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Can Life Itself Cause its Own Extinction

About 2.5 billion years ago, though consensus on that date hasn’t yet been reached, one of the greatest calamities to hit life on Earth occurred. That event would have profound implications on the development of life from then on. Ultimately, it allowed complex life to arise on earth, and after more mass extinctions, eventually led to us. This great planetary calamity came from an unlikely source, indeed it is today one of the hallmarks of earth’s atmosphere and we die very quickly without it. It was oxygen. But oxygen as we know and breathe it, O2, was not always present in the earth’s atmosphere in high concentration and while we all know the reason it’s there, photosynthesis by plants, it was also deadly poisonous to some of earth’s earliest life.

Sometime before 2.3 billion years ago multicellular organisms evolved called cyanobacteria or what used to be called blue-green algae though that term is out of date. These oceanic organisms were the first life on planet earth to be capable of photosynthesis. The byproduct of photosynthesis is, of course, oxygen. Initially, this was not an issue. Oxygen is reactive and likes to bond with other elements. It would do so with elements such as iron early in the Earth’s history and that would keep it safely locked up. At some point, however, the planet’s oxygen sinks became saturated which allowed a build up of oxygen in the ocean and atmosphere. This was toxic to the anaerobic bacteria living in the ocean and they began to die off.

Earth was warm during this period of history because of methane, which is an effective greenhouse gas. Trouble is, when you start involving oxygen with methane, they react and one of the products of that is carbon dioxide. That interaction increased the levels of CO2 in the earth’s atmosphere. Now, we tend to think of carbon dioxide as a greenhouse gas in and of itself, especially in the context of human production of it and the atmospheric effects of that. And it is a greenhouse gas, but it’s nowhere near as efficient as methane when trapping heat. As a result, the earth almost froze solid in what is known as the Huronian glaciation and a mass extinction resulted. These related events threatened all life on earth including the cyanobacteria and hit the anaerobes very hard, though their descendents do still live in environments with poor oxygen on earth and some can now tolerate or even use oxygen, though they don’t need it. The point is, life on earth nearly committed suicide just because one type of organism started producing our life-giving oxygen. If things had been just a little worse during the glaciation, our planet would not be what it is today. But because oxygen is so reactive, that makes it useful to life that can incorporate it into its make up. Organisms that could do so suddenly had significantly more energy available to them and that allowed them to thrive. We descend, albeit very distantly, from those organisms.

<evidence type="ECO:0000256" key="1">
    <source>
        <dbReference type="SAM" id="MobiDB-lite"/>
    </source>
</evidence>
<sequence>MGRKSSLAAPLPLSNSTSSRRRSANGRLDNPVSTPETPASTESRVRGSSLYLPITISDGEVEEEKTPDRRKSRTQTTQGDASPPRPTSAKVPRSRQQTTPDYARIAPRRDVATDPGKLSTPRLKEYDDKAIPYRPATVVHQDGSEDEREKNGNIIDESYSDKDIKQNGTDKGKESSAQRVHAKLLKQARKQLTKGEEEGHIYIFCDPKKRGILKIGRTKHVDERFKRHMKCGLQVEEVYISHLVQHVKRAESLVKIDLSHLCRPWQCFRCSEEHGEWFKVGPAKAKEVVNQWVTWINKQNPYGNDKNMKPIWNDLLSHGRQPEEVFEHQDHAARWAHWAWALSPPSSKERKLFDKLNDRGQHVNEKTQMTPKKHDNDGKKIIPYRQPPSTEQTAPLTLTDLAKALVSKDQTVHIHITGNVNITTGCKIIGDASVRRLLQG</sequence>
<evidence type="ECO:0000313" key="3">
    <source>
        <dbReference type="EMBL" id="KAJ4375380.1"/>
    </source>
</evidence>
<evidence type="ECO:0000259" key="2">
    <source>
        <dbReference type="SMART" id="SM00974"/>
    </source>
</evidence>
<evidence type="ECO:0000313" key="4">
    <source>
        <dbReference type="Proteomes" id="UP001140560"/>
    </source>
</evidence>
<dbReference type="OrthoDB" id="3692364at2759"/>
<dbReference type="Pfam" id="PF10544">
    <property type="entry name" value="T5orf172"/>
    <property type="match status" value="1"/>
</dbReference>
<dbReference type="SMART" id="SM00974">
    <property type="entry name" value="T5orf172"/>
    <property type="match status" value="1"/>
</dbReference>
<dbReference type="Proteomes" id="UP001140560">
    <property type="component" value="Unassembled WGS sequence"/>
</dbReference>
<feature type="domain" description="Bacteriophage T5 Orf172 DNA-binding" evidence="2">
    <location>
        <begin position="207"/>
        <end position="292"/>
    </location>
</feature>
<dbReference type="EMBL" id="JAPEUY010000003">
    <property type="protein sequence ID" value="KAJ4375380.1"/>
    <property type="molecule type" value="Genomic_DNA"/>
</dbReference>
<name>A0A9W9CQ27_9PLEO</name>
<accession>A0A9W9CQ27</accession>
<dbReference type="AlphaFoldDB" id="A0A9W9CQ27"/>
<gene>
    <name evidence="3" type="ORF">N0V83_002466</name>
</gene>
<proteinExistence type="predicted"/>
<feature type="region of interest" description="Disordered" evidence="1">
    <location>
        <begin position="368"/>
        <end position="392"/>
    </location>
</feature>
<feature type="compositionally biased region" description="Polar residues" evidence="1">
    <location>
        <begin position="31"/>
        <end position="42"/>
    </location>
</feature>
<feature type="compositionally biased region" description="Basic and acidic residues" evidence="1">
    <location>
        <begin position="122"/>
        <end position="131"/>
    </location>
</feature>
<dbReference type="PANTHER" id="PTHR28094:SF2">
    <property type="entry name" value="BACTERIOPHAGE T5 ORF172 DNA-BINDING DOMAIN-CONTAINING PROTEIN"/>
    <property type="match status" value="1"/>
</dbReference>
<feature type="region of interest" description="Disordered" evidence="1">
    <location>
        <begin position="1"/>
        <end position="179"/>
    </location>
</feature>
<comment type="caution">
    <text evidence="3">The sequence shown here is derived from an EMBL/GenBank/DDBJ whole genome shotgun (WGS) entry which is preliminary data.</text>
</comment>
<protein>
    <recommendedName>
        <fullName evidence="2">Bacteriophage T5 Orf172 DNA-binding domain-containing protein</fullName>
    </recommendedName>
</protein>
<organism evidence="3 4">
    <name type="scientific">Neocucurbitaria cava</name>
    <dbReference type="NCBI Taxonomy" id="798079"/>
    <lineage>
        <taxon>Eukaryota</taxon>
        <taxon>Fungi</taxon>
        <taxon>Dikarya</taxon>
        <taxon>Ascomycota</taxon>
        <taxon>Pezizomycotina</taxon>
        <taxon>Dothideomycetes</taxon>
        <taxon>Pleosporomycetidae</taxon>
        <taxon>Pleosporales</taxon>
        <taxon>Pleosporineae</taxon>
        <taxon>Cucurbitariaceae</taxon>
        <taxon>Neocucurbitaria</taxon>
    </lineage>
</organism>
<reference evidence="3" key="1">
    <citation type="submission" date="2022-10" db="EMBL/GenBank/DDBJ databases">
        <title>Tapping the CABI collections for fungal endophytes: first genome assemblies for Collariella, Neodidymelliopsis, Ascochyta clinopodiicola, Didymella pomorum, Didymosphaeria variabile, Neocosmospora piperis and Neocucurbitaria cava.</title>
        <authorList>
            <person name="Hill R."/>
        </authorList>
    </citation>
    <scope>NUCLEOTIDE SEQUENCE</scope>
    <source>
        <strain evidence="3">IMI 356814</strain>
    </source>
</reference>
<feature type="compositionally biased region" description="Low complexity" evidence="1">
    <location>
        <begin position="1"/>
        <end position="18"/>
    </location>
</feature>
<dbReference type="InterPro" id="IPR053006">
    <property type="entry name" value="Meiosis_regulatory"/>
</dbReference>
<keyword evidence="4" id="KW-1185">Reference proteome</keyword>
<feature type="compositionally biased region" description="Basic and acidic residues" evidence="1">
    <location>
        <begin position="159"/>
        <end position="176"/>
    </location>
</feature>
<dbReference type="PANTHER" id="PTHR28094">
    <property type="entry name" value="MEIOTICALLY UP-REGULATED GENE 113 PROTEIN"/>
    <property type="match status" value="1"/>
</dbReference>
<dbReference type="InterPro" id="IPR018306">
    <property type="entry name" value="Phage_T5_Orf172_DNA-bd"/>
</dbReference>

This seemingly life-caused mass extinction isn’t the only one. Fast forward to the dawn of humankind. We ourselves are linked to thousands of extinctions from amphibians to megafauna. One could argue that these extinctions are due to the advent of technology, but at its most basic level we have merely changed the conditions of the planet like our cyanobacteria forbearers did. Perhaps someday we can bring those species back through a mastery of genetics and halt the Great Holocene extinction event. But it makes me wonder how often things like the great oxygenation event happen to habitable planets in the universe. Does life often develop on other worlds only to routinely destroy itself at the microbial level? Are there worlds where oxygen creation never have happened for some reason? Might these anaerobic worlds harbor complex anaerobic life? We have seen such things on our own planet, albeit rarely and it’s hard to envision anaerobic organisms ever getting too complex. But it’s well worth wondering about.

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